Home Prices Spur Talk of ‘Overheating’

Recent home price reports continue to fuel speculation that some housing markets are overheating.

Redfin, Seattle, said home prices increased 8.8 percent year over year in February, amid flat sales and continued tight inventories.

Redfin reported the median sale price rose to $285,700 across markets it serves, the strongest February for price appreciation since March 2014. February also marks six years, or 72 consecutive months, of year-over-year price increases since the market bottomed out and began to recover.

The report said February home sales were nearly flat, up just 0.4 percent compared to last year. February saw an 11.4 percent decline in the overall number of homes for sale, marking the 29th consecutive month of year-over-year supply declines.

However, buyer demand remained strong and market speed continued to increase. The typical home that sold last month went under contract in 53 days, a week faster than one year prior. More than one in five (21.1%) homes that sold last month went for more than their list price, up from 19.6 percent last February. Of the offers Redfin agents wrote for their clients in February, 56 percent encountered competition compared to 58 percent last February.

“Mortgage rates pushed upwards in February to the highest levels in nearly three years as home prices increased by their fastest pace since March 2014,” said Redfin Chief Economist Nela Richardson. “A growing economy, healthy buyer demand and low inventory drove the ramp up in prices last month. Combining even slightly higher rates with price growth this strong will make it even more challenging for first-time buyers to find affordable homes to buy this year.”

The good news for sellers, Richardson said, is modest rate increases are unlikely to curtail buyer demand. Just 6 percent of respondents to a survey commissioned by Redfin said they would cancel their home buying plans if rates rose above 5 percent.

Redfin reported the median value of off-market homes was $283,300, as measured by the Redfin Estimate, up 8.9 percent from last year. Nearly 60 percent of homes on the market in February were priced above their Redfin Estimate value, with a Redfin-List-to-Estimate Ratio of 100.3 percent, indicating that sellers are slightly overpricing their homes.

Redfin reported Seattle as the fastest market, with half of all homes pending sale in just eight days, down from 12 days from a year earlier. Denver and San Jose, Calif. Followed at nine and 10 median days on market, respectively, followed by Oakland (13) and San Francisco (14).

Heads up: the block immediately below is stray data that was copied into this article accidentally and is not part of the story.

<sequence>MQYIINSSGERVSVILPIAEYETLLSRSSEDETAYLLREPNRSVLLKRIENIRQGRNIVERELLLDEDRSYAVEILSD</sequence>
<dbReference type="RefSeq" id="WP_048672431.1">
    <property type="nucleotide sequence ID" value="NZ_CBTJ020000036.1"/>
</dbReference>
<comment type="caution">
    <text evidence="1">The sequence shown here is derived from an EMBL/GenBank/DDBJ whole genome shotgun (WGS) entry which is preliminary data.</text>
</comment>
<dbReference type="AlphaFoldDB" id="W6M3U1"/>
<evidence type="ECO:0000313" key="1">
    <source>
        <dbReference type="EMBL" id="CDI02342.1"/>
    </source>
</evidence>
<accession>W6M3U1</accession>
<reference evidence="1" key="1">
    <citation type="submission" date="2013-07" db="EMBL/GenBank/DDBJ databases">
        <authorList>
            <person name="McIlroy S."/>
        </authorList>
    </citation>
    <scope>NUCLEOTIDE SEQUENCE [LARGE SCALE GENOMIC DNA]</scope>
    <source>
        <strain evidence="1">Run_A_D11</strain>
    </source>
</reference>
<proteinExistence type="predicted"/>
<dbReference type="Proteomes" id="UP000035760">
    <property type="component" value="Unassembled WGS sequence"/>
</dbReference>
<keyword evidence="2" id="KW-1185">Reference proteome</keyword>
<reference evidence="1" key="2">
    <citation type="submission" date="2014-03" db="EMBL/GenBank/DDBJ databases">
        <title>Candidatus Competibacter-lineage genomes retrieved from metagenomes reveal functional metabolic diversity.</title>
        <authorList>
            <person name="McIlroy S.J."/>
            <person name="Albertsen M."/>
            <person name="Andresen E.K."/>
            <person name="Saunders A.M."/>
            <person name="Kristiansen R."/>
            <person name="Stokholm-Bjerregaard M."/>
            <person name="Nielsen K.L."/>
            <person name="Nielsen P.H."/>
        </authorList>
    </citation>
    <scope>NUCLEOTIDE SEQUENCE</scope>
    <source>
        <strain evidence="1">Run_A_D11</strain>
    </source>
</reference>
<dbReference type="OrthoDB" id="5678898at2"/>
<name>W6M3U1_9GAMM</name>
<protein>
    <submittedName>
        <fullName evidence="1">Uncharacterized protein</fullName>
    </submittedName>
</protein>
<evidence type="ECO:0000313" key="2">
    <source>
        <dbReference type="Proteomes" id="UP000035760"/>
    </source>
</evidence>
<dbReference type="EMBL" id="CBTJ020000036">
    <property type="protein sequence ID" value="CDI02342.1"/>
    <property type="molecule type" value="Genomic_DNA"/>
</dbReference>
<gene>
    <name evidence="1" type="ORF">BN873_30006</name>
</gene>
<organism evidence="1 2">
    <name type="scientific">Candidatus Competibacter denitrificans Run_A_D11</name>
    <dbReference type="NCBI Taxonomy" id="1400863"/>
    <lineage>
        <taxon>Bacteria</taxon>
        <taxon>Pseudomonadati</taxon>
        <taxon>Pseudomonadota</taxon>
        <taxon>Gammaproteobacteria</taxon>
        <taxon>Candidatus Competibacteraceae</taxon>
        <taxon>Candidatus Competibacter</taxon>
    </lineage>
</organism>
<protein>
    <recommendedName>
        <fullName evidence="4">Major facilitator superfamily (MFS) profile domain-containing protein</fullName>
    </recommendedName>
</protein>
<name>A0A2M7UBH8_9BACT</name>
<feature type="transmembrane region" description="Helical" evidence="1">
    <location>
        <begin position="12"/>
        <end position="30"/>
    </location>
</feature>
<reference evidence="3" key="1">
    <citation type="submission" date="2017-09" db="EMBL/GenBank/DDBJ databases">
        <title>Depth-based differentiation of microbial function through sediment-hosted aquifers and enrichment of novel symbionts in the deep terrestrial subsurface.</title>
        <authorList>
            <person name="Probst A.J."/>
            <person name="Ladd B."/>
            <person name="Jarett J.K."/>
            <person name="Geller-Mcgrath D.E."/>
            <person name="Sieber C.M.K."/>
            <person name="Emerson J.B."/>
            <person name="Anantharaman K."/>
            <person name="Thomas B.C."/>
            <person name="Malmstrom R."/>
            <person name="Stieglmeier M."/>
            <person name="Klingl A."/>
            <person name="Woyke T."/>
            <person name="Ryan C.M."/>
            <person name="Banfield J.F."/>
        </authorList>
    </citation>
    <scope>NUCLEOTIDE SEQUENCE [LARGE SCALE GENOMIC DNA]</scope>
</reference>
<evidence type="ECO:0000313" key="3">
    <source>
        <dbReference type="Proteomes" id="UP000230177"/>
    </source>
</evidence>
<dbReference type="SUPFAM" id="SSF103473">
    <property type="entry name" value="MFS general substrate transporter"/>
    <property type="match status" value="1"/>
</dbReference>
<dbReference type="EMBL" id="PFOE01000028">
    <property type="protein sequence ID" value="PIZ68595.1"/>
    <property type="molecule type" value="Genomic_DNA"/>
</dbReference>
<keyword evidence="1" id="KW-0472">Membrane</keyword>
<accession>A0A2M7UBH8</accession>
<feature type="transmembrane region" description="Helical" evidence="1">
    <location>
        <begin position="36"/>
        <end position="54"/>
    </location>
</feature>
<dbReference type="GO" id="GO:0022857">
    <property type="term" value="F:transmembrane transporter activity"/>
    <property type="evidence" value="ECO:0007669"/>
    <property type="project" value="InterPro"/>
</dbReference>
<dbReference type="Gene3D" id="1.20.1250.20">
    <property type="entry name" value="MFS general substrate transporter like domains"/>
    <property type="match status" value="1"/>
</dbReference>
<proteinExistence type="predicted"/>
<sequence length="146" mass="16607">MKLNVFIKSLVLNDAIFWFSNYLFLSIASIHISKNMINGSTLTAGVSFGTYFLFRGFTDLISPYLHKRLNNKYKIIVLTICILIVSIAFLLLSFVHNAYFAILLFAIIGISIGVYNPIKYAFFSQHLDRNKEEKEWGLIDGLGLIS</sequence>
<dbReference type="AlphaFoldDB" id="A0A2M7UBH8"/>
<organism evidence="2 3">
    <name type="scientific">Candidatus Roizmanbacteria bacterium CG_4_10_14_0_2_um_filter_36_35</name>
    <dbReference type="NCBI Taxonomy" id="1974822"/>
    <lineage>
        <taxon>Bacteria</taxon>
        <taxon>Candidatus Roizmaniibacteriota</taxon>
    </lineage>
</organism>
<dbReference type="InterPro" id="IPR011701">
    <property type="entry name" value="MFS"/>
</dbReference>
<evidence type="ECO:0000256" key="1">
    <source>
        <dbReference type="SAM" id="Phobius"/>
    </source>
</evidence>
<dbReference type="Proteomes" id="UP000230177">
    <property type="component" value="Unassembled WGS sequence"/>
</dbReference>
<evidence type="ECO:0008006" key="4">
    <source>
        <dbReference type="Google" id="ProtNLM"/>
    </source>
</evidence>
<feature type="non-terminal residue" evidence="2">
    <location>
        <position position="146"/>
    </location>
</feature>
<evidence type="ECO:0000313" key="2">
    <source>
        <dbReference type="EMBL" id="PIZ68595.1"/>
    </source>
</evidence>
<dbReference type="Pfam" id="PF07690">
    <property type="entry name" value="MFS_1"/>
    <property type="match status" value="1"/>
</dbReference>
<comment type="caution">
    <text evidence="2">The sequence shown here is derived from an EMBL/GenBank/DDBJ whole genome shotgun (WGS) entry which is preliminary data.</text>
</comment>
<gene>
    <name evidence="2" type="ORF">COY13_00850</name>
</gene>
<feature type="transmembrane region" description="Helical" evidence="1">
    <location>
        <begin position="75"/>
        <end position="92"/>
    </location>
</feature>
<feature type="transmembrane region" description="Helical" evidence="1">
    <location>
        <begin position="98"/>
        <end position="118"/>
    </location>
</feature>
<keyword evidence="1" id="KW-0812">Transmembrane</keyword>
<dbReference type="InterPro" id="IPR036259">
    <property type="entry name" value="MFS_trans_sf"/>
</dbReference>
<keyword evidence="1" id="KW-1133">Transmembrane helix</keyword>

The most competitive market in February was San Jose, where 83.1% of homes sold above list price, followed by 74.4% in San Francisco, 67.5% in Oakland, 54.8% in Seattle and 44.4% in Tacoma, Wash.

Meanwhile, Fitch Ratings said rising mortgage rates are not likely to end the upward trajectory of U.S. home prices overall, though the rate of price growth is likely to slow in some markets throughout the country.

Fitch noted fixed mortgage rates are likely to rise further–the Mortgage Bankers Association last week reported 30-year fixed mortgage rates hit 4.69 percent, the highest level since January 2014. However, Fitch Managing Director Grant Bailey said home price growth is likely to remain solid nationally in the near term due to strong economic growth and tight supply.

“Home prices have historically moved more in line with unemployment and income growth than with movements in mortgage rates,” Bailey said. “With unemployment hovering at its lowest level since 2000 and GDP growth expected to remain strong through next year, these key indicators bode well for future home price growth nationally.”

Fitch reported several “overheated pockets” in the U.S., mostly in the West. Topping the list are Nevada, Oregon and Idaho (all 15-19 percent overvalued), while previously sustainable markets such as Atlanta, Denver, Utah and Washington (now 5-9 percent overvalued) have become “a bit frothy” over the past year.

“Overvalued markets are more likely to experience a slowdown in price growth, or a price correction,” Bailey said.

CoreLogic, Irvine, Calif., said according to its Market Condition Indicators data, an analysis of housing values in the country’s 100 largest metropolitan areas based on housing stock, 34 percent of metropolitan areas have an “overvalued” housing market as of January. Twenty-seven percent were “undervalued” and 39 percent were at value. When looking at only the top 50 markets based on housing stock, 48 percent were overvalued, 14 percent were undervalued and 38 percent were at value.